Totalitarian Collectivism in 1984, or, Big Brother Loves You

Following the political upheaval and struggle for power after the second world war, George Orwell's novel 1984 cautions against the dangers of oppression and exemplifies the consequential nightmarish world of the near future. The plot traces the struggles of the main character, Winston Smith, as he attempts to rebel against the tyrannically insatiable Party, rulers of the superstate Oceania. In this terrifying glimpse of the future, independent thought, along with all other human values and ideals, is eradicated, and therein replaced only with fanatical loyalty to the Party and "unconscious orthodoxy." The Party, also known as Ingsoc, is able to achieve these ends with a complex utilization of manipulation mechanisms, eliminating free thought through the restrictive language, constant propaganda, degradation of human values, enforced social hierarchy, and virtual complete control of reality. The novel 1984 epitomizes, if not exaggerates, the horrors of a totalitarian collectivism, where a government can claim that a contradiction, such as two and two makes five, is true, and the hive mind will believe it.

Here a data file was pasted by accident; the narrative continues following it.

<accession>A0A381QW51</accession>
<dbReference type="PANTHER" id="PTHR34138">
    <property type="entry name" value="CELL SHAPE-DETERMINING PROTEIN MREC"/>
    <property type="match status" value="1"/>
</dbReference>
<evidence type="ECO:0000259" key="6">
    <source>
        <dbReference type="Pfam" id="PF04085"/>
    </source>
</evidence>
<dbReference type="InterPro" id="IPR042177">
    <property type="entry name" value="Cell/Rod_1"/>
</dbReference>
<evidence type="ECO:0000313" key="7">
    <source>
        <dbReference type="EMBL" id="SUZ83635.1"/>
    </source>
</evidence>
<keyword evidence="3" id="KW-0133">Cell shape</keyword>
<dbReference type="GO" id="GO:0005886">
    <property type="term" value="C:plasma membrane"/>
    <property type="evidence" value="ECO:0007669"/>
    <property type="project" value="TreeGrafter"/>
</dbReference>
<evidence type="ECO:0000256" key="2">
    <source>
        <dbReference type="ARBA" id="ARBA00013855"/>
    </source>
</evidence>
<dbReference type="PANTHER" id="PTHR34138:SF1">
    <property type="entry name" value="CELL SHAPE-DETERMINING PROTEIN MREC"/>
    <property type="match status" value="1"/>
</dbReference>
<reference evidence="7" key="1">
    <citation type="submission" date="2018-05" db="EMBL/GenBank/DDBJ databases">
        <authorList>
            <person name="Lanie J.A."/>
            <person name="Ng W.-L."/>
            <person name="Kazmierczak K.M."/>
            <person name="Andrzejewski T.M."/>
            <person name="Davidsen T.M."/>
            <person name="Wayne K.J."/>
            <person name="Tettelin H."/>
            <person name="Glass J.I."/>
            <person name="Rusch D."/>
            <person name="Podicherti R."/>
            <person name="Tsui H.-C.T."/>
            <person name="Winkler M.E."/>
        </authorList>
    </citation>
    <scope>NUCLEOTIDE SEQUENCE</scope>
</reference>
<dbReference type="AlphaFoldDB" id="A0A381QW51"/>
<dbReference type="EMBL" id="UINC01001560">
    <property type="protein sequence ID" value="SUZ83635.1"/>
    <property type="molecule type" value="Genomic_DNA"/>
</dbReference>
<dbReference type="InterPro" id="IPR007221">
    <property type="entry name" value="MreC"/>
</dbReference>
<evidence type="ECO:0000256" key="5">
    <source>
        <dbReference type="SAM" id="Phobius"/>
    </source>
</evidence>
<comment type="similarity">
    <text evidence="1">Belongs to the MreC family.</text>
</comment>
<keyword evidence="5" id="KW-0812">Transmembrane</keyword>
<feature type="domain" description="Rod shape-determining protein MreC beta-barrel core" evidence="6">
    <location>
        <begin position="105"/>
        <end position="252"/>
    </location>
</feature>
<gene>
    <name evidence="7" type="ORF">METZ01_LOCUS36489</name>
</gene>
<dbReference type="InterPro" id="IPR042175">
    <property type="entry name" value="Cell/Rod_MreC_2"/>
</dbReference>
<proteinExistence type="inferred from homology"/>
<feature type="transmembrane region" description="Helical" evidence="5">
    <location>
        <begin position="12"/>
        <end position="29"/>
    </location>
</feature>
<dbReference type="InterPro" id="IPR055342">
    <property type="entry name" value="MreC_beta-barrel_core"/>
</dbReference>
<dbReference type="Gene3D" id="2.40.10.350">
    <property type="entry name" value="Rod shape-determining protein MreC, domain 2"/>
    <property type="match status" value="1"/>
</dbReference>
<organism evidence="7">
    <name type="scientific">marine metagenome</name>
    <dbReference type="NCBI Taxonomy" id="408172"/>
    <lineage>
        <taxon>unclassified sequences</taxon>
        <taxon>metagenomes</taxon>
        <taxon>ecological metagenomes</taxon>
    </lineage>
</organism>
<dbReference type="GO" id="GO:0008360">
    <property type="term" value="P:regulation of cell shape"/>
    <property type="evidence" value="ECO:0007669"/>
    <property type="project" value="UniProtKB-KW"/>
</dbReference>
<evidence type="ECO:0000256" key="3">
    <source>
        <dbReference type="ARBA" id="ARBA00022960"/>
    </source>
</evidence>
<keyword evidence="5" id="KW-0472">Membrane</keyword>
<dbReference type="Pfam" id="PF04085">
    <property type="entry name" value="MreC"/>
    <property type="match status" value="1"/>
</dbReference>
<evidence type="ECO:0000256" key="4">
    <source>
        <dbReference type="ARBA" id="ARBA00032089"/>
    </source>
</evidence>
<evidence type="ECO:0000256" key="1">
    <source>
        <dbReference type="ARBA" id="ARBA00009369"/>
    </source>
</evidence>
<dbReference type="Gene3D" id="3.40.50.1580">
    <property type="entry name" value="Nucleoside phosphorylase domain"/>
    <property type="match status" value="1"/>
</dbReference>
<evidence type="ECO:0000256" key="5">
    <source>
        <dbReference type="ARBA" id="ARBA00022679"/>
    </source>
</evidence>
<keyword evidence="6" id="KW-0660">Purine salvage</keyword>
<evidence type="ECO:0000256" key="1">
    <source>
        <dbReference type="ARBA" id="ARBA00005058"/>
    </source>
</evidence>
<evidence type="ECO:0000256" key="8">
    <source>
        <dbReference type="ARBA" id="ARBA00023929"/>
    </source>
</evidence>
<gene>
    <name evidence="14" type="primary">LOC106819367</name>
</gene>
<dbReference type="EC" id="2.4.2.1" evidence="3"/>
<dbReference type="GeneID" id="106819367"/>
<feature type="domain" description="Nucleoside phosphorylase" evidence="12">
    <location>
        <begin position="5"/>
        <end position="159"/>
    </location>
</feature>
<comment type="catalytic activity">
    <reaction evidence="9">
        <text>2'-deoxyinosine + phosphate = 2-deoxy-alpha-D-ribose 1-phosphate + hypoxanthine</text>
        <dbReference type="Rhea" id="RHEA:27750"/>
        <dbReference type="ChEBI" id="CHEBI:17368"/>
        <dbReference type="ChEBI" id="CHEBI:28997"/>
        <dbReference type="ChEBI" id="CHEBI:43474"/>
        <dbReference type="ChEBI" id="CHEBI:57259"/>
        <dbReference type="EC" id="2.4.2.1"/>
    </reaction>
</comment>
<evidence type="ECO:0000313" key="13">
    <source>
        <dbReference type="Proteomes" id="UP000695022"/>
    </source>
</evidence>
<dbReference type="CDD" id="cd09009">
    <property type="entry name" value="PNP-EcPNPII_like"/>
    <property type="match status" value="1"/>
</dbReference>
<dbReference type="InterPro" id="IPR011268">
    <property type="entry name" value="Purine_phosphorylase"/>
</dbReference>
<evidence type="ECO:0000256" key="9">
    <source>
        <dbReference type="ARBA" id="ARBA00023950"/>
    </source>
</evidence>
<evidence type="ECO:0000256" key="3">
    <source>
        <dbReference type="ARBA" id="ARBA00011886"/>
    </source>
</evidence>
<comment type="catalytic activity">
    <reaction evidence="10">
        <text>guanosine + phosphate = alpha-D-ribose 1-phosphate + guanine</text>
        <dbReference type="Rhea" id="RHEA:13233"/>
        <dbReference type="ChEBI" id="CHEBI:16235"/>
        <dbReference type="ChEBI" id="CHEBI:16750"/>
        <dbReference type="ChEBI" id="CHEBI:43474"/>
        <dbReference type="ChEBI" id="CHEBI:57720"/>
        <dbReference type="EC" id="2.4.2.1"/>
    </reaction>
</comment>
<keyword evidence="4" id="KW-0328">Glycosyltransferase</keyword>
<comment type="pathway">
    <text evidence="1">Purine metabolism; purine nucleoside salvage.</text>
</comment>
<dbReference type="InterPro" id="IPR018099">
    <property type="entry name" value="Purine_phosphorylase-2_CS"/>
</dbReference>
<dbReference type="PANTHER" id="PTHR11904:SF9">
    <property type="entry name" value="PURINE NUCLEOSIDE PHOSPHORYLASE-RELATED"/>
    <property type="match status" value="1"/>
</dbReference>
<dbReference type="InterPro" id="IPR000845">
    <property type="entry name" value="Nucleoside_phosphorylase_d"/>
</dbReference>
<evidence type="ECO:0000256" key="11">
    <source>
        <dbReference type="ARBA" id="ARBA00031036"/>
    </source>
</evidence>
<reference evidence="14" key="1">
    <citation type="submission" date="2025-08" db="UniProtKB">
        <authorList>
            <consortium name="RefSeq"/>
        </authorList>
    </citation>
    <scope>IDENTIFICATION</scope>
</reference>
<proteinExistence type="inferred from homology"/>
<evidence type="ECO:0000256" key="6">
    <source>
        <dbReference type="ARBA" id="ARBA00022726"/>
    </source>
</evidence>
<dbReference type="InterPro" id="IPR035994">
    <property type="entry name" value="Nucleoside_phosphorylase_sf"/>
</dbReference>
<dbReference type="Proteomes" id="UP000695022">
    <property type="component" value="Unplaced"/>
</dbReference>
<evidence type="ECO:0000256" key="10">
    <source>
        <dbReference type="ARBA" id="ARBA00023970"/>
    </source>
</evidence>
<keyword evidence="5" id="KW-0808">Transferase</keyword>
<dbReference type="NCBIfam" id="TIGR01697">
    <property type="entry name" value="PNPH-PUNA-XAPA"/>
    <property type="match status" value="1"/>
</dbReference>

The concept of language as a confining tool is an exceptionally important message of the book, and this is used...

Join Now to View Premium Content

GradeSaver provides access to 2006 study guide PDFs and quizzes, 10931 literature essays, 2731 sample college application essays, 784 lesson plans, and ad-free surfing in this premium content, “Members Only” section of the site! Membership includes a 10% discount on all editing orders.

Join Now

Already a member? Log in